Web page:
In the wake of tragic shootings at Marjory Stoneman Douglas High School in Parkland, Fla., and other schools, there has been a profusion of policy suggestions across the nation, including arming teachers, banning assault rifles, raising the legal age for gun ownership, and repealing the Second Amendment.
To improve school safety, two rural North Carolina districts are planning to have former law enforcement or military police officers serve as “armed volunteers” at schools. Louisiana legislators are also considering allowing active and retired “peace officers” to serve as volunteer school guards. A rural school district in Pennsylvania is even arming teachers and students with buckets of rocks as a last resort in the event of an active shooter.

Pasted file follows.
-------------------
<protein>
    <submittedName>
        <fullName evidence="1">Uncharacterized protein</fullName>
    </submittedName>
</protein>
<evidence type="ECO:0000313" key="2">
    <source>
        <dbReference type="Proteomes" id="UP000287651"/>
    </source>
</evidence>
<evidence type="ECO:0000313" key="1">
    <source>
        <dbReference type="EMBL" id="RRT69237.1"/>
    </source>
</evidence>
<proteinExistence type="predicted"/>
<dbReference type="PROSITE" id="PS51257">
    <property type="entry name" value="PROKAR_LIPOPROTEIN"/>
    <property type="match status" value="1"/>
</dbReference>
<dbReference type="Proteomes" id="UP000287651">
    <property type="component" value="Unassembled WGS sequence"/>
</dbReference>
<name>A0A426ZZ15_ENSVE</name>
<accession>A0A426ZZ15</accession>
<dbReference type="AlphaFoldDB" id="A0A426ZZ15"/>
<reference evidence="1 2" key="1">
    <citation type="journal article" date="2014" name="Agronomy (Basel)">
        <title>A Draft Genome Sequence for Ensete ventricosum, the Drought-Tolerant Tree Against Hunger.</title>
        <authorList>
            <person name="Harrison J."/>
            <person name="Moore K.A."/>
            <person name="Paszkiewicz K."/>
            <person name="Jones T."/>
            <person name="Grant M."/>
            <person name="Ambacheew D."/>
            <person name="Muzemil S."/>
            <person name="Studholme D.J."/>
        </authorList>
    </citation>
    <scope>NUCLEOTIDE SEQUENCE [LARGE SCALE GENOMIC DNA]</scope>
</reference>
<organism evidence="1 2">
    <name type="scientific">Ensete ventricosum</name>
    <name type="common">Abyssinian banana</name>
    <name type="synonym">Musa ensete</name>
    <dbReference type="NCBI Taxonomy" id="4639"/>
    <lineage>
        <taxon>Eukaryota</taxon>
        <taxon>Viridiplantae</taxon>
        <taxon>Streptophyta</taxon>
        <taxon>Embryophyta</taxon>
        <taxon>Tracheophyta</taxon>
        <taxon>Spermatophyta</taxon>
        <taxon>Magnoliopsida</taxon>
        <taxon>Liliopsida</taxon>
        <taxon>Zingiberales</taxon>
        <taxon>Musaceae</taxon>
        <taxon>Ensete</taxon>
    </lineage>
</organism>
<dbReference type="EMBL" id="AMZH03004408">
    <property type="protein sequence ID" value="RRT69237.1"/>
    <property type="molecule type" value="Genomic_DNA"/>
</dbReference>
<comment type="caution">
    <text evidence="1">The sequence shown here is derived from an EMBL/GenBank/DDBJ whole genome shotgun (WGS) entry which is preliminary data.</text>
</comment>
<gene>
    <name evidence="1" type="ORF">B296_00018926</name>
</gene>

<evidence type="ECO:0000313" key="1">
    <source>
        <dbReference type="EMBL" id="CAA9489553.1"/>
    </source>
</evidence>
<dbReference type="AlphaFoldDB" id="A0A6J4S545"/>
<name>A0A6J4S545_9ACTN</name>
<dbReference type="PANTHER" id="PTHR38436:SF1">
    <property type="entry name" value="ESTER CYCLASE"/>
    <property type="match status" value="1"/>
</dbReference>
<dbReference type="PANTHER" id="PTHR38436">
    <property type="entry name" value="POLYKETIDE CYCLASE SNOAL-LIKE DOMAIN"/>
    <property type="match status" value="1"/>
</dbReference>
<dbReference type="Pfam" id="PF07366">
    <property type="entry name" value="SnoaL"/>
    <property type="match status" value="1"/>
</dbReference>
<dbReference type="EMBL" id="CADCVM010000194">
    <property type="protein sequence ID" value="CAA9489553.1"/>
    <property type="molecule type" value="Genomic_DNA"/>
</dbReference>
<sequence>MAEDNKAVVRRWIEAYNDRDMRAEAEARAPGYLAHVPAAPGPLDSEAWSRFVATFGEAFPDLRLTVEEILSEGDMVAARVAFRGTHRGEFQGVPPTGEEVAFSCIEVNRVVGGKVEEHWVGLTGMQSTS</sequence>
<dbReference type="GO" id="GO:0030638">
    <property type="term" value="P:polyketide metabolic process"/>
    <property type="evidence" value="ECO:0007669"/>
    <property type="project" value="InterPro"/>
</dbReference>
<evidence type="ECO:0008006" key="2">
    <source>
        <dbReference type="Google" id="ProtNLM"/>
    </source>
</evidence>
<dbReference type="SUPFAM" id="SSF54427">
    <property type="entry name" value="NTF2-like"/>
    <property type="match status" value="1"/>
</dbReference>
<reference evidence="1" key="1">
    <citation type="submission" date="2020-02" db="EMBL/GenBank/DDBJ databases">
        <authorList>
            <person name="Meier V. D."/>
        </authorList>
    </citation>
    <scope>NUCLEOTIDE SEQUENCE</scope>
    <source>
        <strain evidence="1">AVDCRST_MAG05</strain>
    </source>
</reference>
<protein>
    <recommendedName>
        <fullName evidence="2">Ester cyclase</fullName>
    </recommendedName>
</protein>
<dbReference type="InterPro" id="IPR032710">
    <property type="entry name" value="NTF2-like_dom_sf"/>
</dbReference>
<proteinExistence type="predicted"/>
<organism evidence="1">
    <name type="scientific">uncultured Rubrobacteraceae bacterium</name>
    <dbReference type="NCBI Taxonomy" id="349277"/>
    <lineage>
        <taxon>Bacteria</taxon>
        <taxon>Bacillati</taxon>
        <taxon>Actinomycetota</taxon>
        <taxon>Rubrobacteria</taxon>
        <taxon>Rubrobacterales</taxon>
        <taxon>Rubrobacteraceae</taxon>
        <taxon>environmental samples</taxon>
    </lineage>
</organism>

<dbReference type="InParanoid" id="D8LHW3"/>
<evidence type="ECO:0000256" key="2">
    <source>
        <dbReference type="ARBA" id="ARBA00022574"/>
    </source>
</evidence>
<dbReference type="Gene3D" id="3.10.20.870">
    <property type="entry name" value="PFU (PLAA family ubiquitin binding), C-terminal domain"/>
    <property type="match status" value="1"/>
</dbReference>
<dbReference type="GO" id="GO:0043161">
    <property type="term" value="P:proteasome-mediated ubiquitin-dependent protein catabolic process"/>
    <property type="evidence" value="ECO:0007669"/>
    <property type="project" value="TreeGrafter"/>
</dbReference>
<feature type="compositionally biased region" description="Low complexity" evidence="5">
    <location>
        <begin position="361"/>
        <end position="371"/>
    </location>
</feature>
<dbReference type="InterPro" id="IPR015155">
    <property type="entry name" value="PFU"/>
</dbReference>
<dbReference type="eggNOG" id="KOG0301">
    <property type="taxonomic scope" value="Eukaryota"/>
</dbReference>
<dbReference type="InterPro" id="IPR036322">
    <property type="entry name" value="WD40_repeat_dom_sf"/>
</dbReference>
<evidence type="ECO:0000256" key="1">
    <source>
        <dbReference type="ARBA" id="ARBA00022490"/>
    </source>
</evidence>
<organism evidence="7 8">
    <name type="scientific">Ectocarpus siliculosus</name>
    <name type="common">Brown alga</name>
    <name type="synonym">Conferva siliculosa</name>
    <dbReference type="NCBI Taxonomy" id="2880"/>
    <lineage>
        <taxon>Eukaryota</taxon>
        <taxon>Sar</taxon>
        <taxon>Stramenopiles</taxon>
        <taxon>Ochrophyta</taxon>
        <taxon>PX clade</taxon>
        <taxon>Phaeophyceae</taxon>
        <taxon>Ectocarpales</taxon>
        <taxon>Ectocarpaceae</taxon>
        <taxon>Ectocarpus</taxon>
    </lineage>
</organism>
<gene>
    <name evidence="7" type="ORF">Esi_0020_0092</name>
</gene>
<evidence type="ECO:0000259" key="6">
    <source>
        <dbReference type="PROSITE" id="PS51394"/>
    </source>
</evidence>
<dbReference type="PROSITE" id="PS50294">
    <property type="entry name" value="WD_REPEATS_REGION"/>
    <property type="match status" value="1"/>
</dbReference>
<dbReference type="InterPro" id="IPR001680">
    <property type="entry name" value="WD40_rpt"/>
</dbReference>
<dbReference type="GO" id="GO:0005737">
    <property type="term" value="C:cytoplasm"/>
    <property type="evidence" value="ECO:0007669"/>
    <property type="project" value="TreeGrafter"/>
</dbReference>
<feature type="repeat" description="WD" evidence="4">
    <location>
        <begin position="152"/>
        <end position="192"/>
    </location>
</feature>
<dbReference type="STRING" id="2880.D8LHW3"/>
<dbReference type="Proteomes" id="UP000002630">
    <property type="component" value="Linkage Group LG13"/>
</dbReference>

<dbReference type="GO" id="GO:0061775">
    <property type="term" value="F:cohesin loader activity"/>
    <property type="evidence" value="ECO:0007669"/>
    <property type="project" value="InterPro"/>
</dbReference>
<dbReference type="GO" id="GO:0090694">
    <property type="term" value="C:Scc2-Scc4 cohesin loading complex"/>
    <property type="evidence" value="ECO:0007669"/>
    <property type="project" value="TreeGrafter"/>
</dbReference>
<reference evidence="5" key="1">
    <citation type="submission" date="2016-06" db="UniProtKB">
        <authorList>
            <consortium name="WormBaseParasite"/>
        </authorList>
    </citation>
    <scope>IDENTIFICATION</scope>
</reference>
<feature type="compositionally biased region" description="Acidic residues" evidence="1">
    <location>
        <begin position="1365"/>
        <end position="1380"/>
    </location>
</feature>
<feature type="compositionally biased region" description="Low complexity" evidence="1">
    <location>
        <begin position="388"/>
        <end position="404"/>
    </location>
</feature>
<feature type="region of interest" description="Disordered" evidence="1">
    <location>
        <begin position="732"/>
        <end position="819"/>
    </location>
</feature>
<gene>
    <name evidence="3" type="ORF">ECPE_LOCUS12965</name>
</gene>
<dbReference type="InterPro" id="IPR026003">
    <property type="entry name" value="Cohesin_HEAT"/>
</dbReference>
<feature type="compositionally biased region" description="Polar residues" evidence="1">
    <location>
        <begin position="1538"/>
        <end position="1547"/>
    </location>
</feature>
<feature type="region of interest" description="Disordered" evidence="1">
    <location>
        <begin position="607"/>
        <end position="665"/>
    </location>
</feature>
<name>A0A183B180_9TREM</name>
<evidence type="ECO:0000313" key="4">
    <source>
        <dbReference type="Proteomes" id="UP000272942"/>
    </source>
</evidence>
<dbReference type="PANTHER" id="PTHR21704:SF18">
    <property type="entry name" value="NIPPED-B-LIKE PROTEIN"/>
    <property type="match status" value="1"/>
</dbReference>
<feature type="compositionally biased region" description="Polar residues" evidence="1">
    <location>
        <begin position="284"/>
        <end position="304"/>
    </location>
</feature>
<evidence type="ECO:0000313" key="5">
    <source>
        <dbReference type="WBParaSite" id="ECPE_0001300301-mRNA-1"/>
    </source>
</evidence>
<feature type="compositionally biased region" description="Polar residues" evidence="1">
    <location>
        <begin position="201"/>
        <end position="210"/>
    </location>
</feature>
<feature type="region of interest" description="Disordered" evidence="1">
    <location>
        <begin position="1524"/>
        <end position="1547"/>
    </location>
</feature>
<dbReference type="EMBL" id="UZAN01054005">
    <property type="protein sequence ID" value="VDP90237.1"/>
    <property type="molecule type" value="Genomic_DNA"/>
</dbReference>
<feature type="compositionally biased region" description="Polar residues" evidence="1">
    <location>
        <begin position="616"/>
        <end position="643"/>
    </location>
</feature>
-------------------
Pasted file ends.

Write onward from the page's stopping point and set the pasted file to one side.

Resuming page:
In recent media coverage, Kenneth S. Trump, Johns Hopkins School of Education doctoral student (EdD, 2017) and president of the Cleveland-based National School Safety and Security Services, has characterized many such initiatives as examples of politicians trying to show they are doing something useful after a school shooting. A sought-after expert whose dissertation focuses on K-12 school-safety leadership and communications, Trump brings 30 years of experience to the national discussion, arguing for evidence-based measures.
In the February 15 Politifact.com article, “How do we prevent school shootings?” for example, he said, “We learn more about weapons in school from kids who come forward and tell an adult they trust.” In this and a number of other recent pieces, Trump makes the case for effective training among school personnel, bringing mental health services into better collaboration with threat assessment so that schools can benefit from a well-informed, highly alert staff and student body.